DOJ Announces Appeal to Zucchets Acquittal
Monday, November 27, 2006
The Department of Justice announced that it will appeal a federal judge’s decision to overturn guilty verdicts against former San Diego Councilman Michael Zucchet, who was convicted in July 2005 of extortion and wire-fraud. A few months later, a U.S. District Judge overturned those convictions. Full Focus reporter Rebecca Tolin has the update.
There’s a new development in a case that’s already had some surprising twists and turns. San Diego U.S. Attorney Carol Lam will indeed be able to appeal a controversial decision to overturn guilty verdicts against Michael Zucchet.
A jury convicted the former San Diego City Council member in July 2005 on extortion and wire-fraud charges. The jury found Zucchet, along with former councilmember Ralph Inzunza, tried to repeal the “no touch” rule at strip clubs in exchange for campaign contributions. In a controversial move, U.S. District Judge Jeffrey Miller overturned the jury’s verdict against Zucchet, acquitting him of seven corruption counts. Miller granted Zucchet a new trial on the remaining two counts. U.S. Attorney Carol Lam lobbied for permission to repeal miller’s decision. And after a year, the solicitor general’s office – part of the Justice Department – granted her request. But Zucchet’s attorney Jerry Coughlin says the government has little chance of winning, since his client is innocent.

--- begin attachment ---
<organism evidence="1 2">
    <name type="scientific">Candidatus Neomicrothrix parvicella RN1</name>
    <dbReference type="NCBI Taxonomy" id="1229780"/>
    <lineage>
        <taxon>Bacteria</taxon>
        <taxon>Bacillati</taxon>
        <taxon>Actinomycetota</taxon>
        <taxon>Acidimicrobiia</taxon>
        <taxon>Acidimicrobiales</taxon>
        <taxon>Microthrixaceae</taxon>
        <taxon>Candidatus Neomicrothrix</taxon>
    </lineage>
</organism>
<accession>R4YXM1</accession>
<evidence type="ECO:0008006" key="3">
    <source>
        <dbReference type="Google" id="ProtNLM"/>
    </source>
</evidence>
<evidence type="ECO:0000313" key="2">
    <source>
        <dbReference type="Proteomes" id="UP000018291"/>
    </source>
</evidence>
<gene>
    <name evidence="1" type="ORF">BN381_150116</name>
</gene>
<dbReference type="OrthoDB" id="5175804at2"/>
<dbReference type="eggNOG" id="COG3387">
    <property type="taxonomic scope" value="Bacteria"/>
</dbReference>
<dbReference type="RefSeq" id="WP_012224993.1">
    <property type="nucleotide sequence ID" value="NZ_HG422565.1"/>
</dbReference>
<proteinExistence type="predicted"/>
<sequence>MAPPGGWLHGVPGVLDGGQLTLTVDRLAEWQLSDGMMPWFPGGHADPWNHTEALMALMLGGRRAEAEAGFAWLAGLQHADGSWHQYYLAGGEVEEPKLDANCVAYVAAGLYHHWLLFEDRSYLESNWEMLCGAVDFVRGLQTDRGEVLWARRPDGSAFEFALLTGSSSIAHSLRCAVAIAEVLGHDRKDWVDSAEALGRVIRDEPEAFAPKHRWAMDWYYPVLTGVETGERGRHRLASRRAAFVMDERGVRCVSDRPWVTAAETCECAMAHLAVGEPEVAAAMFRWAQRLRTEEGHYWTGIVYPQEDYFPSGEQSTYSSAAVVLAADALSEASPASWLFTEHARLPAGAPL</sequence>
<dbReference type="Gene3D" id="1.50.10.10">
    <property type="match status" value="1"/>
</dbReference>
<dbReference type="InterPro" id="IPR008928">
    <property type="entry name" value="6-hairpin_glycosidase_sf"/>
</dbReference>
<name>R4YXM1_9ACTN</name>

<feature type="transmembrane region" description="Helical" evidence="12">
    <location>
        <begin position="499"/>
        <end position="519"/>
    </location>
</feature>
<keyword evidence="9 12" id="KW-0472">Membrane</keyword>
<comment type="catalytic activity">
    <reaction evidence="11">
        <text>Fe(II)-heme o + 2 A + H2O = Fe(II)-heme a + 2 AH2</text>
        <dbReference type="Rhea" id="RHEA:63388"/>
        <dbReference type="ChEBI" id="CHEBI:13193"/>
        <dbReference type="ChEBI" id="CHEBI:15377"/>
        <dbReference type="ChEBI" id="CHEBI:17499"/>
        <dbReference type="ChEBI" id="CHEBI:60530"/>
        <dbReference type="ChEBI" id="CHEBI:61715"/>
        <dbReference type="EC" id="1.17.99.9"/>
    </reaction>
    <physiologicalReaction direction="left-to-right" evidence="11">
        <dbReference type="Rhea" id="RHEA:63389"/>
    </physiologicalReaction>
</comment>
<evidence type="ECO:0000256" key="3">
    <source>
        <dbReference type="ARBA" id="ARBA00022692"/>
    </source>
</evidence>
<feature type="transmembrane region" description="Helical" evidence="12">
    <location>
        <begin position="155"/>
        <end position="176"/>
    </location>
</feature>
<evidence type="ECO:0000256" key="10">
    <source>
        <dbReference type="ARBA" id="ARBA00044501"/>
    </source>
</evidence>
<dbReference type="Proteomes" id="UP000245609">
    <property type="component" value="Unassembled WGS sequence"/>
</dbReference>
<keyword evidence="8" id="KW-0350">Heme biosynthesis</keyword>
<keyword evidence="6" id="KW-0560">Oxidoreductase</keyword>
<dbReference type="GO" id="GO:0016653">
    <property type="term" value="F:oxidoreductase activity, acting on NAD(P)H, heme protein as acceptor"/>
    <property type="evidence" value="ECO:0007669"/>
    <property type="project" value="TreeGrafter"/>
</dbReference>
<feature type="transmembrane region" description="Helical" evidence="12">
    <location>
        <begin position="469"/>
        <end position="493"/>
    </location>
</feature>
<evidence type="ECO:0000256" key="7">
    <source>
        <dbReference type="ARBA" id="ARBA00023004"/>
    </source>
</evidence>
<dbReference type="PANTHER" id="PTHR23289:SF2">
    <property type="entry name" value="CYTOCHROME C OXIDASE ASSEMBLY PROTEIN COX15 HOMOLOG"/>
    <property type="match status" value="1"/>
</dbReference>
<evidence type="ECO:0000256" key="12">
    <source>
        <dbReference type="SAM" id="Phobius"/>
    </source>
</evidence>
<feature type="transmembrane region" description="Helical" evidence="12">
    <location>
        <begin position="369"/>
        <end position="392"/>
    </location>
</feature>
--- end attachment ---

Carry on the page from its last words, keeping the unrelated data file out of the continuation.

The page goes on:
Jerry Coughlin: All that happened is another branch of the government allowed them to go to the next court to see if they can get another court to disagree with Judge Miller. I think that’s an uphill burden for them. I don’t think they have a snowball’s chance of winning it. We’re ready to go and we’re looking forward to making good law that will mean no one else will suffer this fate again.
Coughlan says this case is so unique, it could go all the way to the U.S. Supreme Court. As for U.S. Attorney Carol Lam, she declined an interview but said it’s rare for a trial judge to overturn a jury’s unanimous finding of guilt. And it should not surprise anyone that the government would seek to defend the jury’s verdict on appeal.
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